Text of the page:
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Lois Mailou Jones

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Azariah Harris

on 24 April 2014

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Transcript of Lois Mailou Jones

to the
Black Culture
Involvement & Role in the Harlem Renaissance
Lois Mailou Jones was the only African-American female painter of the 1930s and 1940s to achieve fame abroad.

She was the earliest whose subjects extended beyond the realism of portraits.

She was most known because her work reflected a variety of artistic styles, including abstract and traditional landscape.
Personal Life
Lois Mailou Jones!
During the Harlem Renaissance her most recognized work was those that reflected African Egyptian traditions. She designed African-style masks, and create multiple tribal patterns. One of her most famous mask was the Les Fétiches, which depicts masks in five distinct, ethnic styles.
Involvement and Role Continued..
Lois Mailou Jones
Famous Renaissance Works of Art
Jones dedicated herself to the development of African American influence in arts. Jones is a trailblazer, a college professor, an artist ambassador, and an international culture expert who documented (sketched) everything she saw.

Nevertheless, as one of the all time award-winning artist, Jones became an advocate for international artists (especially African and Haitians). During her first four-month visit to eleven African countries and personally ( and politically) made connections with the foreign countries (in a cultural aspect) for the rest of her life.

Loïs was the first and only African American to break the segregation barrier denying African Americans the right to display visual art at public and private galleries and museums in the United States.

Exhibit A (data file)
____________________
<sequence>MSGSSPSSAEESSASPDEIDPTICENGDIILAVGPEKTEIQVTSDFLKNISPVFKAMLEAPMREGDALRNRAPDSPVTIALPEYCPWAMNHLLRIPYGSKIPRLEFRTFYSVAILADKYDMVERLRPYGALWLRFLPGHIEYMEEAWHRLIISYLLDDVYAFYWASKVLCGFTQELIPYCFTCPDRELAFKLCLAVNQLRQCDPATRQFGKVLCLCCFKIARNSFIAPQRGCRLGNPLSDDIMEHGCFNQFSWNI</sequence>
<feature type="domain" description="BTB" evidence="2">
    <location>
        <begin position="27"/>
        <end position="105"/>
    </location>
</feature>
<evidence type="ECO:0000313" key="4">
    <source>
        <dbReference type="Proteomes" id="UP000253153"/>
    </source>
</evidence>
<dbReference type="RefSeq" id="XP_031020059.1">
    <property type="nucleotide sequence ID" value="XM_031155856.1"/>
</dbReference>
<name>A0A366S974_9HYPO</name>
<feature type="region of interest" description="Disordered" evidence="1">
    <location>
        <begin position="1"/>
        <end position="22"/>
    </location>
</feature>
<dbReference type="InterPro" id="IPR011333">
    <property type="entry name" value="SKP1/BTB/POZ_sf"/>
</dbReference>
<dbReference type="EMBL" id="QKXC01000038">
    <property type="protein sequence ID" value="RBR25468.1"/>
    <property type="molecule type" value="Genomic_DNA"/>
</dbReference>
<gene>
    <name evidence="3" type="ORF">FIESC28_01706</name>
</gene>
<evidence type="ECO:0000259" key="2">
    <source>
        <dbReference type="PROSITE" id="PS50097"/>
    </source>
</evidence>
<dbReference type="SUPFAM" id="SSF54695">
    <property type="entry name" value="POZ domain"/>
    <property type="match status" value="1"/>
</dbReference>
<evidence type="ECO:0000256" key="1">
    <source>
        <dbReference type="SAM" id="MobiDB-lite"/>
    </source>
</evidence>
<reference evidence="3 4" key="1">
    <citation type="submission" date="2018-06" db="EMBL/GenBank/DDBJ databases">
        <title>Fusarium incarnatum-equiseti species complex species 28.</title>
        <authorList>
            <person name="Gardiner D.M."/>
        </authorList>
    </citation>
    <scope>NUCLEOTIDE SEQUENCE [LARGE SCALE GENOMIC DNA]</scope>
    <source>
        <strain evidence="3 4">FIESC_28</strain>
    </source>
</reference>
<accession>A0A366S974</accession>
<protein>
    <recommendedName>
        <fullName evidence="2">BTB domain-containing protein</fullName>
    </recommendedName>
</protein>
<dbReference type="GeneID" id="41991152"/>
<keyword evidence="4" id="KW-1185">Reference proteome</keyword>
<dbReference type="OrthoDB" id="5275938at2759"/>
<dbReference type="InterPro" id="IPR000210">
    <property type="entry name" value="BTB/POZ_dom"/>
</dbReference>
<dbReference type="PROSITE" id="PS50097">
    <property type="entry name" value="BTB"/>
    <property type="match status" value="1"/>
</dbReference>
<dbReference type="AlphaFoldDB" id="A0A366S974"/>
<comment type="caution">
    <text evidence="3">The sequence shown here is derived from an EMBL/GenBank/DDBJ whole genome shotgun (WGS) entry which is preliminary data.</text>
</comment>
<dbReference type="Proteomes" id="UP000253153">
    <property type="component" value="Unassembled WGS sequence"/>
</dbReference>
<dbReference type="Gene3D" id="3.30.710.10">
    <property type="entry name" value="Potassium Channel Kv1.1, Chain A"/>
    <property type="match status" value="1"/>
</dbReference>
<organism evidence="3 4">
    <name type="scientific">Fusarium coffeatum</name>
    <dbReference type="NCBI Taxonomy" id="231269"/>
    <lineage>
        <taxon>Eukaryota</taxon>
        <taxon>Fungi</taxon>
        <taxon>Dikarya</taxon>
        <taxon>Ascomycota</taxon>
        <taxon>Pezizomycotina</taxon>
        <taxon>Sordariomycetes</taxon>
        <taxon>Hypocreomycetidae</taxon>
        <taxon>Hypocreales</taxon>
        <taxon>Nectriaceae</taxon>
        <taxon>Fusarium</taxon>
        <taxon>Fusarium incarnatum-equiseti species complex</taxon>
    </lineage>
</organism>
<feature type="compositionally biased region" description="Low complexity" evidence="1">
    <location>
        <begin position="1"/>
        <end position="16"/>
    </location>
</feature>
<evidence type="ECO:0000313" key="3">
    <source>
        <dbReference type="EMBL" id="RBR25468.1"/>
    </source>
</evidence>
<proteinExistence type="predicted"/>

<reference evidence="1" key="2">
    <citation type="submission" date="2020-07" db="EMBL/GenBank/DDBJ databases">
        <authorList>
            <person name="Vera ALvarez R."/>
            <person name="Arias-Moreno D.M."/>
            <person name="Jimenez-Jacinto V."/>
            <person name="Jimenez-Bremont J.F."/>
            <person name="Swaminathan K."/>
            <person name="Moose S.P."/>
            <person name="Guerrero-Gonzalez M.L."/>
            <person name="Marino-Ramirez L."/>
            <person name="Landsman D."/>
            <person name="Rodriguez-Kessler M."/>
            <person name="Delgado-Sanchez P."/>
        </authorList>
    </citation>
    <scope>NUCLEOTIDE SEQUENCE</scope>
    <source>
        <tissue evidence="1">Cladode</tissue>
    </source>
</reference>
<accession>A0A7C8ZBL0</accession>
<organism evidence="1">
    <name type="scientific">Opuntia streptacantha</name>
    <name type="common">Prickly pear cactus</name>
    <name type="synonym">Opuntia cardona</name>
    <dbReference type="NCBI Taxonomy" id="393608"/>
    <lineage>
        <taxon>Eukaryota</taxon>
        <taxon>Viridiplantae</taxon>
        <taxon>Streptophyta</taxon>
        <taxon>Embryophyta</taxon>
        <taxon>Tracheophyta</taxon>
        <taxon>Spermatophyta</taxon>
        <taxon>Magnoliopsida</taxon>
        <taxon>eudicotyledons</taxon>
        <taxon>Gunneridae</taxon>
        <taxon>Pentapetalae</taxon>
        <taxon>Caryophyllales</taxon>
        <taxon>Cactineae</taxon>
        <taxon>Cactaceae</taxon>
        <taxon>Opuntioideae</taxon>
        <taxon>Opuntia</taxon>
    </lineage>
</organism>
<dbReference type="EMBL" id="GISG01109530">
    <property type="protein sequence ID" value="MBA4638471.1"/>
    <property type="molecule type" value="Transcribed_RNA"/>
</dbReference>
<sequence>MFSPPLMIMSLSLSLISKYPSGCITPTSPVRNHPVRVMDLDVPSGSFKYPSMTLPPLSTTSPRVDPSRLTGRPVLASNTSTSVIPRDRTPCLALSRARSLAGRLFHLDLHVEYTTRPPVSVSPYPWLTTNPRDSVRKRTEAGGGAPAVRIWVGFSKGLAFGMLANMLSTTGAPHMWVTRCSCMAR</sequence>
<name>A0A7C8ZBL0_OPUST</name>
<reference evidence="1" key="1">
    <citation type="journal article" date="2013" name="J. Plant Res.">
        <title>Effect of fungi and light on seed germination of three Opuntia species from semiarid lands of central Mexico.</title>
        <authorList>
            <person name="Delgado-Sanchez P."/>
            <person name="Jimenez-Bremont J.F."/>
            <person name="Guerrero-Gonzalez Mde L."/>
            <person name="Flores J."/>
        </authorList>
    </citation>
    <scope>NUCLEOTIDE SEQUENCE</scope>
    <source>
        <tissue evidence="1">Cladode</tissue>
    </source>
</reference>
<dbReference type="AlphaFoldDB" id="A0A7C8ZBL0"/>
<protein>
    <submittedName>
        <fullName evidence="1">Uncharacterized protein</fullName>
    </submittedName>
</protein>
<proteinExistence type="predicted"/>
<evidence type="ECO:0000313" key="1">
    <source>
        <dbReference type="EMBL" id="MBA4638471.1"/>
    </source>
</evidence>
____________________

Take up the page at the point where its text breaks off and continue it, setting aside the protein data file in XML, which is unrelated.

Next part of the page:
The Ascent of Ethiopia
Jones' art in the 1930's focused more on the black subject by the influence of Alain Locke.
"Loïs, I like your street scene, the Rue Norvins and I am going to include it in my book [the Negro in Art]. But Loïs, you have got to do more with your heritage. Do you realize what it would mean to you? Look what it has meant to Matisse, Modigliani, Brancusi, and he went on, naming all the artists who used African art in their work. 'It would mean so much more to your work, because it's your heritage."
She often incorporated an African theme into her art, like many other Renaissance artists.

Works of art often reflected ideas of the influential movements during the 20th century:

Harlem Renaissance
Civil Rights Movement

Harlem Renaissance: a time to reclaim their own heritage

Lois Mailou Jones Scrapbooks
Letters were found primarily regarding Jones' exhibitions, Howard University, and her art education in Paris. Photographs from Emile Bernard and photographs of her art studios in Washington, D.C. and Paris were found too. There were also many letters regarding her travel to Haiti, exhibit notices, reviews and interviews.
Most Famous Works of Art
Les Fétiches - 1938
Les Fétiches depicts African masks as a metaphor for the expressive yet problematic aspects of the modern black identity. It portrays the meaning of what it meant to be "African" in the twentieth century.
The Ascent of Ethiopia combined the African theme with cubism. It portrays references to Egypt and African American culture. Cubism is seen in many of her later paintings. Cubism was an early 20th century style of art that consisted of geometric shapes, interlocking planes and collage.
The Ascent of Ethiopia
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